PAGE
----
Water, sewerage bills going up

Water Authority–Cayman customers in Grand Cayman and Cayman Brac will be hit with a sizeable rate increase that took effect starting Thursday, according to regulations approved in Cabinet this week.  

For Grand Cayman customers, the increase in the base water rate will be 9.26 per cent for both tiers of water users. In Cayman Brac, the base rate increase will be 6.68 per cent.  

There was some good news in the authority’s announcement Thursday. Changes to the current billing system will eliminate a “base rate” charge of $16.04 now levied on all water bills. In exchange, charges for water use will start at “0” rather than exempting minor usages as has been done in the past.  

This means that someone who pays a monthly connection charge of $21 and uses no Water Authority water during that month would now pay just $5-a-month meter rental fee if they maintain an authority connection.  

“Water bills will now be based purely on usage,” said authority Deputy Director Tom van Zanten.  

The new rate structure means lower water use residential customers (less than 12 cubic metres – about 3,200 gallons) will pay $4.38 per cubic metre, up from $4.01 per cubic metre. That translates into roughly $16.58 per 1,000 gallons used under the new rates.  

For water usage above 12 cubic meters, the rate will also increase from $5.10 per cubic metre to $5.57 for cubic metre. 

The Water Authority said commercial properties would see a “similar percentage” increase.  

In addition, sewerage and septic rates will increase by 10 per cent. “All sewer and septage bills will now receive an energy adjustment charge similarly as on the water bills,” the Water Authority stated, adding that this new charge would “cover fluctuations” in the cost of electricity used to process sewage.  

The regulations approved by Cabinet will also lead to automatic annual rate adjustments.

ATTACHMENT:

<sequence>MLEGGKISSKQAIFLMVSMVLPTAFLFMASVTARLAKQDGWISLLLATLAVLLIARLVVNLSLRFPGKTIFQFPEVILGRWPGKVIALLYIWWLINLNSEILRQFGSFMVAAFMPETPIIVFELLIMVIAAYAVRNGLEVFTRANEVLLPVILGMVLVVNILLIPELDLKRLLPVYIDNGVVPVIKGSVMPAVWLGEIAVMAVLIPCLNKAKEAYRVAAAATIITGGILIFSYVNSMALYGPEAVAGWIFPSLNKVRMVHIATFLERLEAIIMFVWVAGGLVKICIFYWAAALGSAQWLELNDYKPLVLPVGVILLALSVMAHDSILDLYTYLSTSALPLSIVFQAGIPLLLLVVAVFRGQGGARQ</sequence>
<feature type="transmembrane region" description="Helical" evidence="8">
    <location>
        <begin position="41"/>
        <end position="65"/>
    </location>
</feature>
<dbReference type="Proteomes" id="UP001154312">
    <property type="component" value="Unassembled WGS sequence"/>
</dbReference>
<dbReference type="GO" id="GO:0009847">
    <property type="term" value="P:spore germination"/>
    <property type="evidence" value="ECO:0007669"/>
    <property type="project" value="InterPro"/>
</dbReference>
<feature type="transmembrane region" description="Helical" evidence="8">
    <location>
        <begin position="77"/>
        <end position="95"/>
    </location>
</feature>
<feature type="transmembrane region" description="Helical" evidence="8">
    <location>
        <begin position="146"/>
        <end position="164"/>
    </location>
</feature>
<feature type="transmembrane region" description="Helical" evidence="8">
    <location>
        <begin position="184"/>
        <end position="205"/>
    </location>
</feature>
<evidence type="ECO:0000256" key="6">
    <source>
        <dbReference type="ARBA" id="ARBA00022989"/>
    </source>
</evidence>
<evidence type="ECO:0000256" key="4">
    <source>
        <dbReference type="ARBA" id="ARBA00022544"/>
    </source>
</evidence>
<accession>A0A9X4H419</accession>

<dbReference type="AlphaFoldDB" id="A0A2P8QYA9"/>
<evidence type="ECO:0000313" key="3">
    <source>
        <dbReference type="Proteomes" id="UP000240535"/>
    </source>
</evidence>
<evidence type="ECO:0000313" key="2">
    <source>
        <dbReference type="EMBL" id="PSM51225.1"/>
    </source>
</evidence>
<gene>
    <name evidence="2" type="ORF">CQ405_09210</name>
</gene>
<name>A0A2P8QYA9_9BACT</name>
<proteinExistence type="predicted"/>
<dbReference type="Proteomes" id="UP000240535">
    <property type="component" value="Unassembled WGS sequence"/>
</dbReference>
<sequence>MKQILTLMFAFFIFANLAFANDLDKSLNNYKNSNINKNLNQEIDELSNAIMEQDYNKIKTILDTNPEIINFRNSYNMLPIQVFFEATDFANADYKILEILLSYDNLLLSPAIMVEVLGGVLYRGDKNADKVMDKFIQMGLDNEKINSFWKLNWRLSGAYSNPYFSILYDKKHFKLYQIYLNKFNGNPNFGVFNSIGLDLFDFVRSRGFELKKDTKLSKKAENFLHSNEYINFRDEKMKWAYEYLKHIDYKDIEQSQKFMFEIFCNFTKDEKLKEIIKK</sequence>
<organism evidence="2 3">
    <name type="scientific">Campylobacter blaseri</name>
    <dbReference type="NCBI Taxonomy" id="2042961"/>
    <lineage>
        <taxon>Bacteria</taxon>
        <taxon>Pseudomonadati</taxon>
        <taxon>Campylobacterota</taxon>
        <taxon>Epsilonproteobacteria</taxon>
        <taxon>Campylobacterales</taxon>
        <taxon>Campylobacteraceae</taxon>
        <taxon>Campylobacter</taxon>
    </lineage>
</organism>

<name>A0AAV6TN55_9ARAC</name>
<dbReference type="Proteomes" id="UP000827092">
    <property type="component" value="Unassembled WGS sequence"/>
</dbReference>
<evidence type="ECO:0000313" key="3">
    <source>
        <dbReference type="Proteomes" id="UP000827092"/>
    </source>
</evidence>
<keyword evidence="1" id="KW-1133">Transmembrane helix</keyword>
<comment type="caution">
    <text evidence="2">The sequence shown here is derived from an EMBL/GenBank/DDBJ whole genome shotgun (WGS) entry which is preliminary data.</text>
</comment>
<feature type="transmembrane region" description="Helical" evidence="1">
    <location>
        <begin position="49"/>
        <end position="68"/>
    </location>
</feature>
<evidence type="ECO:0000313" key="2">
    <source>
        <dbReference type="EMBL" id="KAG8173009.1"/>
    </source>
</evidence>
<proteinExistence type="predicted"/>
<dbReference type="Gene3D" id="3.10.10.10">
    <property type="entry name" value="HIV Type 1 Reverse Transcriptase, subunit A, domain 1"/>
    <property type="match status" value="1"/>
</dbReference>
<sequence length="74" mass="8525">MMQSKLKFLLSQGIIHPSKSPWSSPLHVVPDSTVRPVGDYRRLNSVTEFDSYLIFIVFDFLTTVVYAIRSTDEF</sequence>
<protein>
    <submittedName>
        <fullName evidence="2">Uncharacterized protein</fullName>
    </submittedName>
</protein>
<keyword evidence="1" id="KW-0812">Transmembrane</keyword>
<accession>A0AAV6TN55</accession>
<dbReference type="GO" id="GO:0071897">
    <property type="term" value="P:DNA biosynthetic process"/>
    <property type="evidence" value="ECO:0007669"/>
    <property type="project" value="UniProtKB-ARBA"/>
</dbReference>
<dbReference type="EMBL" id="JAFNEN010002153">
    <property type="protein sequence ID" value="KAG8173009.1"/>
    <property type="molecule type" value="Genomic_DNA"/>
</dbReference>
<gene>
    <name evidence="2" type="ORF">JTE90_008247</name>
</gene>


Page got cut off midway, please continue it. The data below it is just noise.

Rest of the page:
“For the purpose of dealing with inflation, the sewerage charges, septage charges and water charges shall be adjusted annually on 1 July of each year,” the Water Authority Regulations, 2012 state.  

The adjustment uses a somewhat complicated formula, but it is essentially based on the consumer price index for 31 December the previous year.  

Statutory fees will also increase under the changes to the rates.  

“The rate adjustment is driven by the need to invest in our water and wastewater infrastructure to ensure their proper and adequate operation in years to come,” said Water Authority Director Gelia Frederick-van Genderen, adding that the last “comprehensive” rate adjustment for the authority happened in 1995.  

Mrs. Frederick-van Genderen said that the Framework for Fiscal Responsibility the government signed with the United Kingdom Foreign and Commonwealth Office last year has “increased difficulties” in the authority’s ability to borrow money.  

“However, even with borrowing, a rate adjustment would still be necessary,” the director said. “Moving forward, the automatic rate adjustment will reflect the changing costs of doing business in the Cayman Islands.”  

Water Authority–Cayman argues that rates remain much less costly than bottled drinking water.  

The authority states its service charges are less than $0.02 per gallon, compared with $1.25 to $1.50 per gallon for bottles water purchased at retail prices.  

Also, Mrs. Frederick-van Genderen said there are things people can do to control water costs. Those measures include: fixing leaks quickly, avoiding unnecessary toilet flushing, installing water-saver shower heads and limiting water used for gardening. 


  1. Why would someone disagree with my water bill? A single female living alone- this is exactly how much I pay. I take at least 2 showers daily. But I care about environment,ocean pollution – so I conserve water.

  2. IT would be cheaper to buy a home water purification system.THANK the Government for this we might be friendly but what about the cost of living and doing business.THESE people should come up with a way to reduce the energy adjustment cost rather than taking the easy way out. There’s a new invention call the computer and the internet that can help you with your research…

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